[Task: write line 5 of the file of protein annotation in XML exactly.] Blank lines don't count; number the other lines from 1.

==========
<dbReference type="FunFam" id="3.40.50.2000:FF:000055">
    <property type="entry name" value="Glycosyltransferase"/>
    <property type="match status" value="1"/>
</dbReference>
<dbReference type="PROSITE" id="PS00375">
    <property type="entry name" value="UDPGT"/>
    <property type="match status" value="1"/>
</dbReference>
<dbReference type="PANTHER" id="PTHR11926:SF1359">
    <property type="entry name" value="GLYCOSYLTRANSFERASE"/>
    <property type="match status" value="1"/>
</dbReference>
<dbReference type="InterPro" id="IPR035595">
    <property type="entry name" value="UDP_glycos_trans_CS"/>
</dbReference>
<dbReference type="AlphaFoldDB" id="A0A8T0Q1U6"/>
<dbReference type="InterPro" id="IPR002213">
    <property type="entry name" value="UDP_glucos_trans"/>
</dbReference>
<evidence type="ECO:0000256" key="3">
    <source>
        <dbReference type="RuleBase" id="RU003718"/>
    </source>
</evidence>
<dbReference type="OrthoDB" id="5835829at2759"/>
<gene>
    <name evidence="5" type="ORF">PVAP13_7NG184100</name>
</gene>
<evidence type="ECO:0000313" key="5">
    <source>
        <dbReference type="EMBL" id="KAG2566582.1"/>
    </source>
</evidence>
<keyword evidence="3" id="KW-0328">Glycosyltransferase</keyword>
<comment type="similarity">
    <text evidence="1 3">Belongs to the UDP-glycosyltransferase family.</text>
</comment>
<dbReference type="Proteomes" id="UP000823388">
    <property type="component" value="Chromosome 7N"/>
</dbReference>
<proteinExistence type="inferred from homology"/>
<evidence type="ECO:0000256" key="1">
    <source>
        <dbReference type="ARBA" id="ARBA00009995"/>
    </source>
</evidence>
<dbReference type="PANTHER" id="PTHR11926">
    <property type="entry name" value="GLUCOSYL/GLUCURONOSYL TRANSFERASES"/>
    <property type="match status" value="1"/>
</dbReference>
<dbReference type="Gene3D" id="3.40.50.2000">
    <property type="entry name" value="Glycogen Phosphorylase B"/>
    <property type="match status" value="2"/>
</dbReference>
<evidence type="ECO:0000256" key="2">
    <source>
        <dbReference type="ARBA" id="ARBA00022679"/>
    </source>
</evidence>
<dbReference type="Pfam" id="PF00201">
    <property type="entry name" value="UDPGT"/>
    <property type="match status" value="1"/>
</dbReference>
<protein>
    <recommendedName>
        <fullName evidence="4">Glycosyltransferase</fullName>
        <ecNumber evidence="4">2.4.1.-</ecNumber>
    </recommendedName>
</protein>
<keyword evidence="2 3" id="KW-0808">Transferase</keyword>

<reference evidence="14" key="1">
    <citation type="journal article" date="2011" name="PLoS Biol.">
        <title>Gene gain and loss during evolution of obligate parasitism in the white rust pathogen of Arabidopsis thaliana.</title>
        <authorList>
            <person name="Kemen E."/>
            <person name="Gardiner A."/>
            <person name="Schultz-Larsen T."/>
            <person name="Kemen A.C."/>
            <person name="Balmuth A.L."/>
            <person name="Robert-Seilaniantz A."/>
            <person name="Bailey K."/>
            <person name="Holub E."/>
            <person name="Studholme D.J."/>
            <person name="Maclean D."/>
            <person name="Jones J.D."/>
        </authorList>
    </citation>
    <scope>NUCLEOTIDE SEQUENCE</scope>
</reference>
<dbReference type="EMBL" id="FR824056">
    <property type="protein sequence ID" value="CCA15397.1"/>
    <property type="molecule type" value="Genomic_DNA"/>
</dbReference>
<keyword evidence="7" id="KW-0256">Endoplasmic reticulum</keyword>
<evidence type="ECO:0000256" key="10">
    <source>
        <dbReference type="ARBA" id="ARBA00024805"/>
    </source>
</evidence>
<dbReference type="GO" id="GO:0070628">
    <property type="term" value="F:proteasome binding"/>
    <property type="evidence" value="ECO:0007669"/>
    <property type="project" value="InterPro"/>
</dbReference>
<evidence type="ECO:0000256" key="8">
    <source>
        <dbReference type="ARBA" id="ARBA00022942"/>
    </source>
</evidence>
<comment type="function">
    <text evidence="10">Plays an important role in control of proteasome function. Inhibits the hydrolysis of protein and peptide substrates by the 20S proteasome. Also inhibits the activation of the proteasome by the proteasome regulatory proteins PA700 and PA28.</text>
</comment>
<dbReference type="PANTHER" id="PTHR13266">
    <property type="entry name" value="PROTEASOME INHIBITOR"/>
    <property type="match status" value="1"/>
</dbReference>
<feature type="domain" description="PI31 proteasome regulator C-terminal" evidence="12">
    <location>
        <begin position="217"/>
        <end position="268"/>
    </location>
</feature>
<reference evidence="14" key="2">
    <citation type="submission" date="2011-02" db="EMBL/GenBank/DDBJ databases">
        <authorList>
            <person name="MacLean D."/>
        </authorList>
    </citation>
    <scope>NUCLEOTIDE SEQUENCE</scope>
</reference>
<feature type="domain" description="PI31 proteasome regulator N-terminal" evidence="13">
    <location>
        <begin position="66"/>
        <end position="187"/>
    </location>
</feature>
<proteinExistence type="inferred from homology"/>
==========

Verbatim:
<dbReference type="PROSITE" id="PS00375">